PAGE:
Publisher Harriet Sanders Confesses That She Still Wants to be Part of the March Family
As a new adaptation is set to be broadcast this Christmas, Publisher of the Macmillan Collectors Library, Harriet Sanders, revisits Little Women and finds in it much to appreciate and admire.
Little Women is coming to our TV screens this Christmas with a 3 part series on the BBC and I for one can’t wait. Little Women is one of the most endearing children’s classics ever written and I’m sure this latest adaptation will be a hit. News of the television series led me to reread a book which I, like many fans, first read at the age of 10. Would it still entertain many years later?
As young children we accept it as a gripping and enchanting family story; what would my reaction be, though, decades later? Is there still enough of the child in me to enjoy it?
I’m happy to admit that I still want to be part of the March family. I enjoyed the orderliness of the set up; Louisa May Alcott neatly defines each sister’s character – Jo the tomboy, Meg the beautiful one, Amy the one with airs and graces and the saintly Beth. It’s the same reason Downton Abbey appeals; every character has their clearly defined role and place in the story, and maybe that’s reassuring in the chaotic and uncertain world we live in now. And throughout the book, the March family strive to be in harmony with each other. Again this resonated with me when all around us is division and conflict.
Something I appreciate more as an adult is the very real hardship that the family suffer both materially and emotionally, and I have a lot more sympathy for Marmee. Her husband is away at war so Mrs March is left to bring up four children on her own and, as she admits to Jo, she is angry every single day. When I read this as a child I’m sure that it’s a line that I missed completely but now, having raised my own children, it resonated with me as quite an admission. As parents, the deal is that we must be selfless and that’s the side that we hope our children see. And then there’s the material deprivation with that famous opening line 'Christmas won’t be Christmas without any presents.' So much of the book is about money, poverty, wealth, the haves and the have nots - all concerns that are no less prevalent in our world today.
So these very real privations for me give a backbone to what is, let’s face it, a hugely sentimental book. So much of children’s writing was the same at that era – from Pollyanna to Katie – these were girls who had to call on their Christian faith to keep going through adversity. By today’s standards it’s very, very saccharine. The March sisters and their mother are Christian soldiers, marching through adversity and making sacrifices all the way – the two oldest volunteer to work instead of having an education, Mrs March encourages the children to give up their Christmas meal to an impoverished family, and so it goes on.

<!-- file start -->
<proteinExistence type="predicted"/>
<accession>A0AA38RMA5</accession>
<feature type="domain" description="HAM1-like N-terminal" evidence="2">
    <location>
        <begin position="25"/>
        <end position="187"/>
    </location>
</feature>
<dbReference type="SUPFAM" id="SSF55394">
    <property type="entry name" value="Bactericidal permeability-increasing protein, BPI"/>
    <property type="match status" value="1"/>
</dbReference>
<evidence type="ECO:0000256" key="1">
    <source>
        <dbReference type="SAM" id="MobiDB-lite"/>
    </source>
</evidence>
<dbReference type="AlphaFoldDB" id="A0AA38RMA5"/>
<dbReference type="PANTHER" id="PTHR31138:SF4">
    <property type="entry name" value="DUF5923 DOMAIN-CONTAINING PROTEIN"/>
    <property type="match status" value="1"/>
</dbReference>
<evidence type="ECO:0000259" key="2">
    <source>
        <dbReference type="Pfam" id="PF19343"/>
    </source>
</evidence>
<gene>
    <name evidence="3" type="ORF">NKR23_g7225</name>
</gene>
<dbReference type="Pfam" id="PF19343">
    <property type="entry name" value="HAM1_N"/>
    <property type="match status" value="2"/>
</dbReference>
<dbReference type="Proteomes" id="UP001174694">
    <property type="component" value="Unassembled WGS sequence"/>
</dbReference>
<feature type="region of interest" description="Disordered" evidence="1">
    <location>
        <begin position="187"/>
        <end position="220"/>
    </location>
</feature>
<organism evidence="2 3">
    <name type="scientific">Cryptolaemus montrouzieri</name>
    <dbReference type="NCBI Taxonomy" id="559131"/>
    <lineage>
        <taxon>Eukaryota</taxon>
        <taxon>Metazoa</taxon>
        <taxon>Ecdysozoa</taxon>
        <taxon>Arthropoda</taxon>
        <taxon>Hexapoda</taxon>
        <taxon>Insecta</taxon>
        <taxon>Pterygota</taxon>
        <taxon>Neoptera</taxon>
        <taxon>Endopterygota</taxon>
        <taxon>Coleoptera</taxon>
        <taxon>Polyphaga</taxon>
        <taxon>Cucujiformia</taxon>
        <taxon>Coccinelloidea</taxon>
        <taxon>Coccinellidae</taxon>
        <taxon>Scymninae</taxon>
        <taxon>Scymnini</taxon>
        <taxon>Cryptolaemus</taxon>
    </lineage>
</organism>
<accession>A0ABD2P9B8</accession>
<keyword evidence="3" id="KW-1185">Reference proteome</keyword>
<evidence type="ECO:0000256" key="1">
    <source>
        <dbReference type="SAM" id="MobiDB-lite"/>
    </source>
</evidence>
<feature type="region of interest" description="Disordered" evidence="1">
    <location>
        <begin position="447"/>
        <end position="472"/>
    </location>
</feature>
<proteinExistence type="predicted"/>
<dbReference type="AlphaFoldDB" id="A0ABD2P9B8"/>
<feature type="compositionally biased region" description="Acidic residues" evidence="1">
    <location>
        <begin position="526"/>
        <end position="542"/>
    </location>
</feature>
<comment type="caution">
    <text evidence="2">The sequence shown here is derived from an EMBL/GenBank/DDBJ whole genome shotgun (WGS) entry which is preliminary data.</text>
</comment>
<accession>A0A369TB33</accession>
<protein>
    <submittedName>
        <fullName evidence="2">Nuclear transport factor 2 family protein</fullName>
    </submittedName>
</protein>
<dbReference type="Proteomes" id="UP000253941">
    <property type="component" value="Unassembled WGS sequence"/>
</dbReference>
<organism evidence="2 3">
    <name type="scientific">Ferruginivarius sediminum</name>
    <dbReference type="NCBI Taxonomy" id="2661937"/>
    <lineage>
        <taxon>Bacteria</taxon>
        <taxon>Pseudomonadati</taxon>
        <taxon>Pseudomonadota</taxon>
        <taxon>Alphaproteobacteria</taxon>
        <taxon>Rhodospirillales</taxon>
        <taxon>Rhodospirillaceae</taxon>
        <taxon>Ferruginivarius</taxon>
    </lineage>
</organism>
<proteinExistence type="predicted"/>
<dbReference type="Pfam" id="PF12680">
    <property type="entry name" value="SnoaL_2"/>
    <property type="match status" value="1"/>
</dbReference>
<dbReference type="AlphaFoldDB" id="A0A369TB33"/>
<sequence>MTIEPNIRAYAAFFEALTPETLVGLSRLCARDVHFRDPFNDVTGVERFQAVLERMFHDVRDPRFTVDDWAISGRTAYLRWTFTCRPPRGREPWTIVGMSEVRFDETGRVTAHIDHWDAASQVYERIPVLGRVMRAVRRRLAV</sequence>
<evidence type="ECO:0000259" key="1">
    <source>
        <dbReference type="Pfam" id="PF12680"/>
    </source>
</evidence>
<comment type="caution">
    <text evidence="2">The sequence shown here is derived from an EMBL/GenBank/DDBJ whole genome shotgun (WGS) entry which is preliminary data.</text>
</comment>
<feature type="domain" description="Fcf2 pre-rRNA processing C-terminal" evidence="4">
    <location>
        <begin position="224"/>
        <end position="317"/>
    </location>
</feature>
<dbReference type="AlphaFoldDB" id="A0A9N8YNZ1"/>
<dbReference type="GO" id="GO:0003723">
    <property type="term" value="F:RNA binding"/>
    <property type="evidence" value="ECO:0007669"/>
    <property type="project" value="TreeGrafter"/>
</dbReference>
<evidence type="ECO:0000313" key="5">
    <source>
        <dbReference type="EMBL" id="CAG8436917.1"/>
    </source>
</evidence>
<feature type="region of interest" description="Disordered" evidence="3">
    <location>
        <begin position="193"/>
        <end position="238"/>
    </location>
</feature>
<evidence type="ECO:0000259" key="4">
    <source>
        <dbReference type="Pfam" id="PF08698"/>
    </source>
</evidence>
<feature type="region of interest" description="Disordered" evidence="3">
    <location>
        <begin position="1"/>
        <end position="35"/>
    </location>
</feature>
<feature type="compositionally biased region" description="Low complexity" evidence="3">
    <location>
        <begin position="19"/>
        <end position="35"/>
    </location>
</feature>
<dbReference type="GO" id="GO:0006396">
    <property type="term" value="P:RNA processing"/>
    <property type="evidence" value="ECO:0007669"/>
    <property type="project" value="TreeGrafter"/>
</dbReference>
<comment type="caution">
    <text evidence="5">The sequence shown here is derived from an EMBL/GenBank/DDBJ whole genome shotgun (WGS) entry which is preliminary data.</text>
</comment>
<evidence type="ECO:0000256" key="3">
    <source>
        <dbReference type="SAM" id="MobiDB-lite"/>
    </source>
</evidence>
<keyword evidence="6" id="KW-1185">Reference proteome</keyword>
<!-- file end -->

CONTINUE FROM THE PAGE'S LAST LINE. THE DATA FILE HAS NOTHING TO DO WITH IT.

But what saves the book from being intolerably pious is that here is one of the best-told stories and that’s something we can appreciate at any age. Right from the first page, at the age of ten or forty, you’re hooked. Louise May Alcott invites us in to be with a warm, funny family full of life and chat. She builds tension with incredible skill – (spoiler alert) will Beth pull through before Christmas? Will Jo get her story published? Will Meg say yes to Mr Brooke? Of course the answer is yes to all three but you really can’t put this book down.
In a straw poll of my colleagues I asked some of them, when they first read it and which sister did they want to be? My goodness there are some fans of the book at Pan Macmillan! Most of course wanted to be boisterous, bookish Jo. A couple admitted to an affinity with the saintly Beth, one went against popular opinion to be a fan of Amy who, aged 12, she thought was ‘really cool’ and another sided with Meg so that she could dream of marrying Laurie.
So whether like me you’re rereading after a number of years I’m not going to quantify, or you’re coming to this classic for the first time it really is the perfect read to curl up with over Christmas.
Still from the series © Patrick Redmond for BBC/Playground